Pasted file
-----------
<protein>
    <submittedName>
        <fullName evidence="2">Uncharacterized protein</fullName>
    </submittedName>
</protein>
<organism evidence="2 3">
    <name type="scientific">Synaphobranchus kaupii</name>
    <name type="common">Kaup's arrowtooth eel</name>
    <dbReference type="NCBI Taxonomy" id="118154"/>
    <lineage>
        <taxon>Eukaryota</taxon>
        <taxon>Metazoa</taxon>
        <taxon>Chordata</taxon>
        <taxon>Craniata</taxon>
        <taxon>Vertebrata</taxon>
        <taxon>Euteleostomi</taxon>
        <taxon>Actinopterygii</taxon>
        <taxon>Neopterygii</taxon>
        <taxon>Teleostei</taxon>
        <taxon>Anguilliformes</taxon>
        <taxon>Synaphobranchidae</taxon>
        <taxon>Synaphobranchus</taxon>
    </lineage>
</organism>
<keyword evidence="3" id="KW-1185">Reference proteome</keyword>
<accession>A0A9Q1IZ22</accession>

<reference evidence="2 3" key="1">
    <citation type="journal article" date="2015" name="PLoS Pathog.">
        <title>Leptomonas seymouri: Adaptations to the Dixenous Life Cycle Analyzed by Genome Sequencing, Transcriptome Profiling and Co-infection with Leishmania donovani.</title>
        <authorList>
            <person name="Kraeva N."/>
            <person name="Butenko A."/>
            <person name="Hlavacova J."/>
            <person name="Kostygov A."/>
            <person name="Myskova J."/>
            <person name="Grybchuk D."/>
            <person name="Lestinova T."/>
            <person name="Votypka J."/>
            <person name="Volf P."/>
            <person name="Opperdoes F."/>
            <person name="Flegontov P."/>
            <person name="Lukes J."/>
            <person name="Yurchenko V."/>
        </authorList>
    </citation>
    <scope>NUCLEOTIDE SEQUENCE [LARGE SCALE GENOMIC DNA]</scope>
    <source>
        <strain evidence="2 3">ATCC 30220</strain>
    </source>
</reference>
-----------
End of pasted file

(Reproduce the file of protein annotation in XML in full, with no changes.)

<protein>
    <submittedName>
        <fullName evidence="2">Uncharacterized protein</fullName>
    </submittedName>
</protein>
<organism evidence="2 3">
    <name type="scientific">Synaphobranchus kaupii</name>
    <name type="common">Kaup's arrowtooth eel</name>
    <dbReference type="NCBI Taxonomy" id="118154"/>
    <lineage>
        <taxon>Eukaryota</taxon>
        <taxon>Metazoa</taxon>
        <taxon>Chordata</taxon>
        <taxon>Craniata</taxon>
        <taxon>Vertebrata</taxon>
        <taxon>Euteleostomi</taxon>
        <taxon>Actinopterygii</taxon>
        <taxon>Neopterygii</taxon>
        <taxon>Teleostei</taxon>
        <taxon>Anguilliformes</taxon>
        <taxon>Synaphobranchidae</taxon>
        <taxon>Synaphobranchus</taxon>
    </lineage>
</organism>
<keyword evidence="3" id="KW-1185">Reference proteome</keyword>
<accession>A0A9Q1IZ22</accession>

<reference evidence="2 3" key="1">
    <citation type="journal article" date="2015" name="PLoS Pathog.">
        <title>Leptomonas seymouri: Adaptations to the Dixenous Life Cycle Analyzed by Genome Sequencing, Transcriptome Profiling and Co-infection with Leishmania donovani.</title>
        <authorList>
            <person name="Kraeva N."/>
            <person name="Butenko A."/>
            <person name="Hlavacova J."/>
            <person name="Kostygov A."/>
            <person name="Myskova J."/>
            <person name="Grybchuk D."/>
            <person name="Lestinova T."/>
            <person name="Votypka J."/>
            <person name="Volf P."/>
            <person name="Opperdoes F."/>
            <person name="Flegontov P."/>
            <person name="Lukes J."/>
            <person name="Yurchenko V."/>
        </authorList>
    </citation>
    <scope>NUCLEOTIDE SEQUENCE [LARGE SCALE GENOMIC DNA]</scope>
    <source>
        <strain evidence="2 3">ATCC 30220</strain>
    </source>
</reference>